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Why the reflection and transmission?

  1. Jun 2, 2007 #1
    in solving the time-dependent Schrödinger's equation for the delta potential, one obtain a set of non-normalizable solutions.

    form the boundary condition and comparing the coefficients of the solution, one obtains the probability of transmission and reflection.

    However, how can one be sure that such events occur in a mathematical standpoint? suppose one has a wave traveling from -infinity (a time-dependent localized wave packet that solves the time-dependent Schrodinger's equation), how does one prove that after a very long time (as time approaches infinity),

    the integral:
    [tex]\lim_{t\rightarrow +\infty}\int_{-\infty}^0\left|\Psi(x,t)\right|^2dx[/tex]

    is the reflection coefficient?
     
  2. jcsd
  3. Jun 2, 2007 #2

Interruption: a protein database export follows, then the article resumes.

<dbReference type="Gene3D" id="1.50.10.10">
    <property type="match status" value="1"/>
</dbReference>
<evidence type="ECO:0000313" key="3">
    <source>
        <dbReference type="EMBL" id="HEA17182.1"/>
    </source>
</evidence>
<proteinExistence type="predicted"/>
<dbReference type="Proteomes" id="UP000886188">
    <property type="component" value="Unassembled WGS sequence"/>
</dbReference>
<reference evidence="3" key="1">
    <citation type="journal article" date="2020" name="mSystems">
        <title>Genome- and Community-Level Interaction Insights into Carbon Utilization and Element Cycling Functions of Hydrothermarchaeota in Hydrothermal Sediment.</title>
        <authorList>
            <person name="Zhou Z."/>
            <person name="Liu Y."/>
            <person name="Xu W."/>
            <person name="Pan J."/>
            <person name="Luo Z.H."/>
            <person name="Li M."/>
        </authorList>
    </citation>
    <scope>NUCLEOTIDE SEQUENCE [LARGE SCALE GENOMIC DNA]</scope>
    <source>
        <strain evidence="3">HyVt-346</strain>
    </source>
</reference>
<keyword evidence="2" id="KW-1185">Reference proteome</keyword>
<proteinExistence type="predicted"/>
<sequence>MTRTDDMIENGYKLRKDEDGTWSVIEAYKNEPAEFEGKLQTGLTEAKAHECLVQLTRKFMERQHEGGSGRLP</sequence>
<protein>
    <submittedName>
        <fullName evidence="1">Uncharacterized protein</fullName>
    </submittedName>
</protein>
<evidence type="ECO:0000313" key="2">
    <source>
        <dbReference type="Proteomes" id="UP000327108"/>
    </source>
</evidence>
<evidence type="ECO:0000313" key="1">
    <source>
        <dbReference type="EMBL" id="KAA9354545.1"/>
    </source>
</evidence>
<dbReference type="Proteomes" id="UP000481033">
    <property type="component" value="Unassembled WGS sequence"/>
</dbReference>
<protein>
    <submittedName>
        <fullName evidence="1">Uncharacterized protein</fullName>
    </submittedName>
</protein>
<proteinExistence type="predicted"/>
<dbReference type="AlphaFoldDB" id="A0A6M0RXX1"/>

hmmm, I think I see it now, the probability current can give me some hand waving argument to this...

    But is there a more rigorous way (mathematically), perhaps something involving the general form of a wave packet?
     
  4. Jun 3, 2007 #3

    Meir Achuz

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    For a physicist, the probability that a particle moving to the right has not passed go in an infinite time defines R. A mathemetician would need an existence proof using epsilon and delta.
     
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